In one day, 6 in 150 (4%) asymptomatic visitors were diagnosed with COVID-19 at a hospital with universal masking policy. Two inpatients (contacts) subsequentely developed symptoms. More rigorous protective measures during visitation periods may need to be included in infection control practices in order to reduce nosocomial transmissions.
While most studies have focused on the role of both symptomatic and asymptomatic COVID-19 for nosocomial infections, our study shows a possible contribution of visitors on viral shedding in healthcare facilities.
Contacts of visitors 3 and 5 were also diagnosed with COVID-19 so this was considered a possible source of exposure, despite use of face covering. The repetitive contact during visitations on multiple occasions possibly accounted for higher risk in these cases. Moreover, visitor 3 was the patient’s spouse and had been diagnosed twenty days prior, without residual symptoms at the time of enrollment in this study. There was close contact between them before and during hospitalization. One possibility is that transmission happened beforehand, since longer incubation periods and transmission from asymptomatic individuals have been reported. Although it is not possible to completely exclude transmissions related to other patients or hospital staff, no other contacts developed symptoms before or afterwards.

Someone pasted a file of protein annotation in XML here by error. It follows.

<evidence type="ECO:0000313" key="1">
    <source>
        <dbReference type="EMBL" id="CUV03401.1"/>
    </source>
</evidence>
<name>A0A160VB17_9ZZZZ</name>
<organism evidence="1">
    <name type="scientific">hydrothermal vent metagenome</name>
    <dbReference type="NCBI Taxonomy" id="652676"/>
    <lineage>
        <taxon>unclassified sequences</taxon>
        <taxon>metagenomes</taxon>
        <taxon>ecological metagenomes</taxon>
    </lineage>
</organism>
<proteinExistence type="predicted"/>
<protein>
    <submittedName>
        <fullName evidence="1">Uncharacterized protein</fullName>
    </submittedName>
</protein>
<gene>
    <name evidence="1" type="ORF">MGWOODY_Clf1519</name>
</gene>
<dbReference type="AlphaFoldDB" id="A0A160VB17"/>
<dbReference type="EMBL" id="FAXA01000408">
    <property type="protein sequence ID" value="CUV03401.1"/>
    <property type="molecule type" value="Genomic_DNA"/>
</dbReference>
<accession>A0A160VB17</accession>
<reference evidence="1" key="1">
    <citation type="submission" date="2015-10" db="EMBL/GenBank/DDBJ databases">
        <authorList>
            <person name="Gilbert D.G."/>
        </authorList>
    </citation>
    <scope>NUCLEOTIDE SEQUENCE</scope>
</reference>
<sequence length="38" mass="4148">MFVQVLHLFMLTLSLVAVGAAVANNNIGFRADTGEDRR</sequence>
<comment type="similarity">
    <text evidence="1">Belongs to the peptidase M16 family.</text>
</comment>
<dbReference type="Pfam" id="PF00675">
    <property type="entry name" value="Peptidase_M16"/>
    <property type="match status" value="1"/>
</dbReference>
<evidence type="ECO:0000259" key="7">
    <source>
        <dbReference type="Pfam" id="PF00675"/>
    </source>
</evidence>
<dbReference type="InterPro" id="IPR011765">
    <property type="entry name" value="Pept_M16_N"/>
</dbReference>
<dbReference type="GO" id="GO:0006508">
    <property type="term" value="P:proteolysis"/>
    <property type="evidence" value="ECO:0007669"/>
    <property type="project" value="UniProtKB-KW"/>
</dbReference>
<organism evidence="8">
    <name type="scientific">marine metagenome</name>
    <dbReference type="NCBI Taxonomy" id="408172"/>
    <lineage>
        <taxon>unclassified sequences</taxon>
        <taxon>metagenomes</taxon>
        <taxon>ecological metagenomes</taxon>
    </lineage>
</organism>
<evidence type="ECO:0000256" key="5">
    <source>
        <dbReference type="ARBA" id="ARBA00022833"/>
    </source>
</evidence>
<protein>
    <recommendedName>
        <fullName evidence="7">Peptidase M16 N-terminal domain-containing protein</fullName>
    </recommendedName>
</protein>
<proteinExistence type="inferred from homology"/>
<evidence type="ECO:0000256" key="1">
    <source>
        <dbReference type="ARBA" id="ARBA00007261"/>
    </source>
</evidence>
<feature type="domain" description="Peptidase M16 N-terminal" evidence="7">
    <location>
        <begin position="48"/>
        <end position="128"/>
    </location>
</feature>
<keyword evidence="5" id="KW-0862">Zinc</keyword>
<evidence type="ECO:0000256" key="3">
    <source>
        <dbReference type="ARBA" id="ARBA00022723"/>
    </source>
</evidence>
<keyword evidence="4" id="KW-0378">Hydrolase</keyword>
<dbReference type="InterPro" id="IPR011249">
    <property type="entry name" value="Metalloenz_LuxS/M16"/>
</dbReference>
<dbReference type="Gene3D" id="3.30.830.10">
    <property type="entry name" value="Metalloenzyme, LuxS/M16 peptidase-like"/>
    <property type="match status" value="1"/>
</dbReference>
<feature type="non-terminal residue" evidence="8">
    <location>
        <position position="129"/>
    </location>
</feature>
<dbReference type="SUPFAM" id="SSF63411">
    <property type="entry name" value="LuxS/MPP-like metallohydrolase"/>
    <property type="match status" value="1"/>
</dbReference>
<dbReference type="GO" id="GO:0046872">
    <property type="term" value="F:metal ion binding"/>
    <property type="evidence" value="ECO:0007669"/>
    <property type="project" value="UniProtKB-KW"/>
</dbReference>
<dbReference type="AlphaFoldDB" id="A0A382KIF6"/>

Healthcare-related outbreaks of COVID-19 have been reported mostly when institutions had not implemented adequate infection control measures. A recent large US study showed a low incidence of hospital-acquired COVID-19. However, nosocomial infections still occur, and may be closely related to asymptomatic and presymptomatic individuals’ potential of transmission.
While implementation of universal masking does reduce transmissions, they might also induce a false perception of protection that could lead to neglect of other important protective measures. The risk of SARS-CoV-2 introduction into facilities by visitors increases as community transmission is widespread, therefore occurrence of outbreaks could be mitigated with restriction of time and physical contact during visitation periods, and reassurance of adequate and frequent hand hygiene, as well as personal protective equipment, when necessary. Besides, active screening for visitors might need to be considered as part of infection control protocols.
In summary, surveillance of asymptomatic visitors with a rigorous implementation of protective measures during visitation periods may need to be included in infection control practices in order to reduce transmissions in healthcare settings.
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